- If we jump back in time and go back to the 19th century, the truth is that the sense of privacy and morality has not changed that much in today's society and there are many people who consider that men's toilets should be for men and women's toilets for women, arguing that privacy is broken with the unisex bathroom.
- There are women who do not want to share the bathroom with men because they think they are dirtier, they can be bothered at more intimate times such as menstruation and they feel harassed.
- The still existence of a binary society that believes in an intrinsic gender identification that is part of everyone's personality, based only on the existence of two sexes (male and female), on the basis of which you have to choose whether you go through a door indicated with a moustache or a hat or, on the contrary, you have to go through one with a skirt or a flower.
In relation to this last point, it should be mentioned that one of the groups mostly in favour of the implementation of unisex bathrooms in public spaces are LGBTIQ+, which includes transsexuals and non-binary people (who do not identify themselves as either men or women). They argue that bathrooms have become merely spaces for evaluating the coherence of bodies with the current codes of masculinity and femininity and when it comes to going to the bathroom, they are forced to choose an option in which they do not feel identified as a person and that this makes them feel very uncomfortable. Among the demands and arguments put forward by this group to justify the installation of unisex baths is the recognition of a third, non-binary way and the right to diversity in society.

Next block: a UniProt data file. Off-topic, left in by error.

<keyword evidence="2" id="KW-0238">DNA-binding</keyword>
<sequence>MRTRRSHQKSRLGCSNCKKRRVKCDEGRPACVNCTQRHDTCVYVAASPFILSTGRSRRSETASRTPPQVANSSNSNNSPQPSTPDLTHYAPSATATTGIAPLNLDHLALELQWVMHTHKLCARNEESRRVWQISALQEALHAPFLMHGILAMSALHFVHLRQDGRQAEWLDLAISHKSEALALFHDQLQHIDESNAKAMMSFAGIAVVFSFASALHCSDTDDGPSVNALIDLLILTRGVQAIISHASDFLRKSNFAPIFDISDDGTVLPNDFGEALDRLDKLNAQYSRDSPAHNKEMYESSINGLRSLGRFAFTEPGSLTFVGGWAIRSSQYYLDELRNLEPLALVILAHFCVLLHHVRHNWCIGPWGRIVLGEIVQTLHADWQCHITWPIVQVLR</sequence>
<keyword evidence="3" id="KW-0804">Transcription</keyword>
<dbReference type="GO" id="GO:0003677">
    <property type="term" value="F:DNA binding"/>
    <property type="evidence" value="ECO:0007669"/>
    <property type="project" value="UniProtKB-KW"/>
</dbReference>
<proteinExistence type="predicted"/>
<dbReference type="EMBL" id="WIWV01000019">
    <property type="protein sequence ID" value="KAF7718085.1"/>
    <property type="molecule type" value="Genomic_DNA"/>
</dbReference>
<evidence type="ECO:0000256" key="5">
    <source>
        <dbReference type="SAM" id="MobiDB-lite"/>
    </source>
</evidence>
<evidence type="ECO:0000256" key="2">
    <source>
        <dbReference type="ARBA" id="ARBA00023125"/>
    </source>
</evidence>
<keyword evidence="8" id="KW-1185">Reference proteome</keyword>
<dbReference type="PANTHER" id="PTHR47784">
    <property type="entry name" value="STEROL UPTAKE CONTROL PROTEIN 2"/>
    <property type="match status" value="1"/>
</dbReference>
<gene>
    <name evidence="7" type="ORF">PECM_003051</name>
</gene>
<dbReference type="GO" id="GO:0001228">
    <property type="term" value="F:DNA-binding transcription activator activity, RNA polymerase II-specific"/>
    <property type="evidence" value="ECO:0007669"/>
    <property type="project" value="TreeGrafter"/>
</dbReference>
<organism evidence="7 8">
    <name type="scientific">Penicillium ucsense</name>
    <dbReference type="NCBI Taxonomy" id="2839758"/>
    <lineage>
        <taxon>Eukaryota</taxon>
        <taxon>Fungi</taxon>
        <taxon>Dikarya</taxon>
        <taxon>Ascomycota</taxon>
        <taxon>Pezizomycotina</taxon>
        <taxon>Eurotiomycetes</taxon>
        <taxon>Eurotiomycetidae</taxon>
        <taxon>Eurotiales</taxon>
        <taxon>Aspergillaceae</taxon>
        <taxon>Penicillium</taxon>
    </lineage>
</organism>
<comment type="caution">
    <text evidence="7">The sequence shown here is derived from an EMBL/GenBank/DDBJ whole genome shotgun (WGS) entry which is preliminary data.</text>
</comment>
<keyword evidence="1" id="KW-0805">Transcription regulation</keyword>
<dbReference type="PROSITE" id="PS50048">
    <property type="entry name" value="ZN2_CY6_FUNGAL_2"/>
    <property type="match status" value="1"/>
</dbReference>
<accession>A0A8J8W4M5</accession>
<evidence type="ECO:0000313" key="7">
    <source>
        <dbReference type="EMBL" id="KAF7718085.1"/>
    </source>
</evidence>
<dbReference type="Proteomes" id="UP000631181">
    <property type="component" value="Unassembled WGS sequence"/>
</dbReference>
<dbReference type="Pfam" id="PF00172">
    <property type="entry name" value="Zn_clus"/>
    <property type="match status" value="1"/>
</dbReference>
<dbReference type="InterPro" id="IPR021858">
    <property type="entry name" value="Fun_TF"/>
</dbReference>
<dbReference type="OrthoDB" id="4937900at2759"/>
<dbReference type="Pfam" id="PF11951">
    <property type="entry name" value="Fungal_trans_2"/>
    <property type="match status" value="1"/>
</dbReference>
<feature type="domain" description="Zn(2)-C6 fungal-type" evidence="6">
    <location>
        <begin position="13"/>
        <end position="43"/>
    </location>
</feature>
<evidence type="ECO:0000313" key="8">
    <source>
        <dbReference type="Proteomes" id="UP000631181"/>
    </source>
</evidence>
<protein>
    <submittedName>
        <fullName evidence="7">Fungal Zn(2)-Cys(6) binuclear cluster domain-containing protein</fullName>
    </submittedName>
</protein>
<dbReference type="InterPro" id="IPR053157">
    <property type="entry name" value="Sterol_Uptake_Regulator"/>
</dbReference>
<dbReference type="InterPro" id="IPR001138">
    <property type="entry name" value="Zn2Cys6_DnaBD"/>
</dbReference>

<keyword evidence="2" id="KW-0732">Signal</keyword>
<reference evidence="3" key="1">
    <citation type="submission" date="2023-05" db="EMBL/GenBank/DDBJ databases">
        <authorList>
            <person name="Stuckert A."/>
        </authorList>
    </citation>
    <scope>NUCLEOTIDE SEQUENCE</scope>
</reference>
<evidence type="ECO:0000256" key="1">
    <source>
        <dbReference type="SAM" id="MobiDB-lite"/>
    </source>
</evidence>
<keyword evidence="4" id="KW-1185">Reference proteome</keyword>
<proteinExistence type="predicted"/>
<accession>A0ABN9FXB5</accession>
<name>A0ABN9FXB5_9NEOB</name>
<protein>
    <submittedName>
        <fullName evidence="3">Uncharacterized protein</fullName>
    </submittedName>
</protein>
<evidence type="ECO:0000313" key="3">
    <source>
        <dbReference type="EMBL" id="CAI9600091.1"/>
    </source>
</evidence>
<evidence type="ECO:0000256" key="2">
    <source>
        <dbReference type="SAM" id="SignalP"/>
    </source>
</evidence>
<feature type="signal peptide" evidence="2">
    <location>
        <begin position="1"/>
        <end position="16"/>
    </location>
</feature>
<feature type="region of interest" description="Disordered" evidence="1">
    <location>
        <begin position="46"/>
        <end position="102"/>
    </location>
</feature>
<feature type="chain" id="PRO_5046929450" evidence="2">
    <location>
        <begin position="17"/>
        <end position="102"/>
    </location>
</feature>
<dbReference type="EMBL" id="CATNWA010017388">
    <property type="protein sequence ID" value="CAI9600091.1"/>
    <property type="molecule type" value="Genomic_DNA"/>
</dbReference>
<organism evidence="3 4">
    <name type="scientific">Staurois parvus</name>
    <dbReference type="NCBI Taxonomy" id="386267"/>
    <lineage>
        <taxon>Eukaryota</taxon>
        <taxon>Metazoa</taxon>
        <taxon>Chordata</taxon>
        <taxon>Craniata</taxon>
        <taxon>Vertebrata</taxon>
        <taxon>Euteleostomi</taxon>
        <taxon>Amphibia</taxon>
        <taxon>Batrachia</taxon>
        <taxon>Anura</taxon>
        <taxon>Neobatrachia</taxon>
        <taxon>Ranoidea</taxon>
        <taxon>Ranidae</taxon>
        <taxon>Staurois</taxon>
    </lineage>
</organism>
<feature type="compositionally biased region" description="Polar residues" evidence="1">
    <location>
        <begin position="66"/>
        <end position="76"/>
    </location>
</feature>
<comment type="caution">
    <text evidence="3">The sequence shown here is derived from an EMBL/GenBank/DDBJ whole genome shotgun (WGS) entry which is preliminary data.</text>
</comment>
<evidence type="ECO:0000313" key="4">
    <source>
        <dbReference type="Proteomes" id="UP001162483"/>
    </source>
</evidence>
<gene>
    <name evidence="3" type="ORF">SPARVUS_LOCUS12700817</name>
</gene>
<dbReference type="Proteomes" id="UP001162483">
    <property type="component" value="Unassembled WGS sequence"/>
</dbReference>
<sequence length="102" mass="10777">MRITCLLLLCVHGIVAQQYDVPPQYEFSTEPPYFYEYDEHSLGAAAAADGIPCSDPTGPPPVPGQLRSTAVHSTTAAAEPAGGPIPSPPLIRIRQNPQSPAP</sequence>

There are other groups or collectives that are in favour of unisex baths: people who would feel safer, less distressed, knowing that there is no longer a “wrong toilet” to go to; fathers with daughters or mothers with sons and people with relatives with disabilities could use the toilets together without their children or relatives being inconvenienced by entering the “wrong toilet”; fathers who claim there should only be one place for the baby changing area.